Almost 20 years after it was discovered, the Palestinian Authority (PA) will try to develop the Gaza Marine natural gas reservoir located off the coast of the Gaza Strip by itself, sources inform "Globes." In the past, the PA asked Israel for the use of the state's gas transmission infrastructure, and the matter is currently being discussed. The sources add that the owners of the rights in the reservoir are negotiating with an international drilling operator to develop and operate the reservoir.
According to the plan, the gas produced from the reservoir will be used to operate the power station in the Gaza Strip and another 450-megawatt power station slated for construction in the Jenin area. In addition to local consumption, the Palestinians are trying to find customers for their gas in the region in order to reach a minimum amount of demand for gas that will justify development of the reservoir. Costs of developing gas reservoirs have recently fallen, thereby making it easier to carry out plans.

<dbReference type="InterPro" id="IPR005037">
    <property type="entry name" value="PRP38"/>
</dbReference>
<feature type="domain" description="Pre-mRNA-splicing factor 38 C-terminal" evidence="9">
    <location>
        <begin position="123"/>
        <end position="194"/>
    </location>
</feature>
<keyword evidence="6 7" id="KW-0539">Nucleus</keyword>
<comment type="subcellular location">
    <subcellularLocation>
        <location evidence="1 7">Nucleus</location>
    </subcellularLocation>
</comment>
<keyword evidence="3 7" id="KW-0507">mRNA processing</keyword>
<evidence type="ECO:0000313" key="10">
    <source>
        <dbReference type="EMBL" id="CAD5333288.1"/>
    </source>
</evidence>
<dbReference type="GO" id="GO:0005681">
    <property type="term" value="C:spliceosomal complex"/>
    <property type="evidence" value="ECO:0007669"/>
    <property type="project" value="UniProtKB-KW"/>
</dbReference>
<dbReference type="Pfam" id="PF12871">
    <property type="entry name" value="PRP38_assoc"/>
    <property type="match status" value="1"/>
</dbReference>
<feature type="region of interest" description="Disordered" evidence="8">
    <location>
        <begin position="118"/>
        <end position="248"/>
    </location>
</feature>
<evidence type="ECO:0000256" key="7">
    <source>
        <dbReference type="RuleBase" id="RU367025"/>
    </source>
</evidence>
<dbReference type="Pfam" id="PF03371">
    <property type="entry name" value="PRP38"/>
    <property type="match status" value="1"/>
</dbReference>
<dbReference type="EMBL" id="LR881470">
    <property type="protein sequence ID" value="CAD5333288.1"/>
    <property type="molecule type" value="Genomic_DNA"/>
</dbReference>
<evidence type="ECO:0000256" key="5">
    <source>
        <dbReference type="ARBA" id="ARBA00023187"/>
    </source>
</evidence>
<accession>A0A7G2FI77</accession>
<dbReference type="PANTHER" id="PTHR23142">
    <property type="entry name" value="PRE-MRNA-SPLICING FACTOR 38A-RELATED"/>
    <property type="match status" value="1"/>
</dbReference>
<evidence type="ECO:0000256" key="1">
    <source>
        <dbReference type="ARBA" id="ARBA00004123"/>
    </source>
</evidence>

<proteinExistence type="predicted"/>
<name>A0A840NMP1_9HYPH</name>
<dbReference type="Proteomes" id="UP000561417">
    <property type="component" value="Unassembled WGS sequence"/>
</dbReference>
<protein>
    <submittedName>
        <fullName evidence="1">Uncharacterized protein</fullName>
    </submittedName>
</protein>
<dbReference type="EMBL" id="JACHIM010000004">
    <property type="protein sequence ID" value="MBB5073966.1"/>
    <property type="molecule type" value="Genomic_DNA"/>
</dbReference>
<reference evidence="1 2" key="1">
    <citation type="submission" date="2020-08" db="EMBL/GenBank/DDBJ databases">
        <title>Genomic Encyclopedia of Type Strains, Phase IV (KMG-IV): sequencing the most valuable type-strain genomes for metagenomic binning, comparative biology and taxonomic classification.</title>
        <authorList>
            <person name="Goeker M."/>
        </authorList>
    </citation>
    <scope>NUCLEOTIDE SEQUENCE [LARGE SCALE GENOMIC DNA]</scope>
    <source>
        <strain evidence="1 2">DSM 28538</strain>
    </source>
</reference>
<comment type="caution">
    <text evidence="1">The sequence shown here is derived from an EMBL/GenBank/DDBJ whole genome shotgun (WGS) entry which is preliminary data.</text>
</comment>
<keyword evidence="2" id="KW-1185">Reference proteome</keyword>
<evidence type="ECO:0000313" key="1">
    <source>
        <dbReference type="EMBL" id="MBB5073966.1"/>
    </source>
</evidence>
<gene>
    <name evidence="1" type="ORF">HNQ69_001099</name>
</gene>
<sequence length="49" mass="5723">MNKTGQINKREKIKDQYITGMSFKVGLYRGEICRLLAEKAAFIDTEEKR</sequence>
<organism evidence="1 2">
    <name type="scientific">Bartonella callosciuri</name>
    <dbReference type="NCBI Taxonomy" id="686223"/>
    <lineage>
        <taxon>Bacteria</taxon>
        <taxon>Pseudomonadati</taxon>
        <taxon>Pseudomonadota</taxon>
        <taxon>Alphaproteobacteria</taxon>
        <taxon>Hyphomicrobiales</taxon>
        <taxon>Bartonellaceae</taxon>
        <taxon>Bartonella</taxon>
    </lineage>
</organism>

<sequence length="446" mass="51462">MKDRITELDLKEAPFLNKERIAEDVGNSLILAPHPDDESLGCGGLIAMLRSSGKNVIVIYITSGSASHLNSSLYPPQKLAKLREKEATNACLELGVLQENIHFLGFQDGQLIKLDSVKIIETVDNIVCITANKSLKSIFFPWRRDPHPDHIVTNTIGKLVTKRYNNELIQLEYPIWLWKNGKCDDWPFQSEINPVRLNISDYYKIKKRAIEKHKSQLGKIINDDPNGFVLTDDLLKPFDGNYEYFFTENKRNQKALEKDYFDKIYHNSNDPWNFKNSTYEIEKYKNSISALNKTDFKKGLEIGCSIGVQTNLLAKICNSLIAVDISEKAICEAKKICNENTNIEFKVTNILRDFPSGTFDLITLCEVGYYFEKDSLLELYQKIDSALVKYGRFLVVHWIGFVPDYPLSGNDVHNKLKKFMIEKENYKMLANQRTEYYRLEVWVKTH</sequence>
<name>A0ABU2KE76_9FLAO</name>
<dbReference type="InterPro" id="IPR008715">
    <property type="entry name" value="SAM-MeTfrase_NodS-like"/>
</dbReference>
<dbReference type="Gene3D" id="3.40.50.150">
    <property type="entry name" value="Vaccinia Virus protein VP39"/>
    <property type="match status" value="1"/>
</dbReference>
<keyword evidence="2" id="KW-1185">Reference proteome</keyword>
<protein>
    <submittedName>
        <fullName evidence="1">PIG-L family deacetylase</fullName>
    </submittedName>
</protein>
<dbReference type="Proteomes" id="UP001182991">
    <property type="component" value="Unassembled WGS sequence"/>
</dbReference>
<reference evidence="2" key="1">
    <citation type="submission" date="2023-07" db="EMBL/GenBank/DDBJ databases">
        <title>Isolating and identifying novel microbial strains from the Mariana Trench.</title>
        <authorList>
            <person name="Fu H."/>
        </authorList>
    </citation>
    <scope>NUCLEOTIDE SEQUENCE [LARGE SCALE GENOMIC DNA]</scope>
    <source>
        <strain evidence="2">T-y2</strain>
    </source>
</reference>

As of now, the rights to the reservoir are divided between the Palestinian Investment Fund (PIF), the PA's investment arm, and CCC, a Greek-Lebanese company controlled by the Khoury family, a partner with British Gas for years.
Sources inform "Globes" that the reservoir developers recently contacted Israeli government agencies and asked them to consider the possibility of future use of gas transportation facilities. The Palestinians plan to connect the reservoir to the coast using facilities in the Ashkelon area and use the Israeli pipeline to transmit the gas to Jenin. Another possibility is Palestinian use the Yam Tethys drilling platform owned by Delek Group Ltd. (TASE: DLEKG) and Noble Energy Inc. (NYSE: NBL), which has been abandoned in the sea.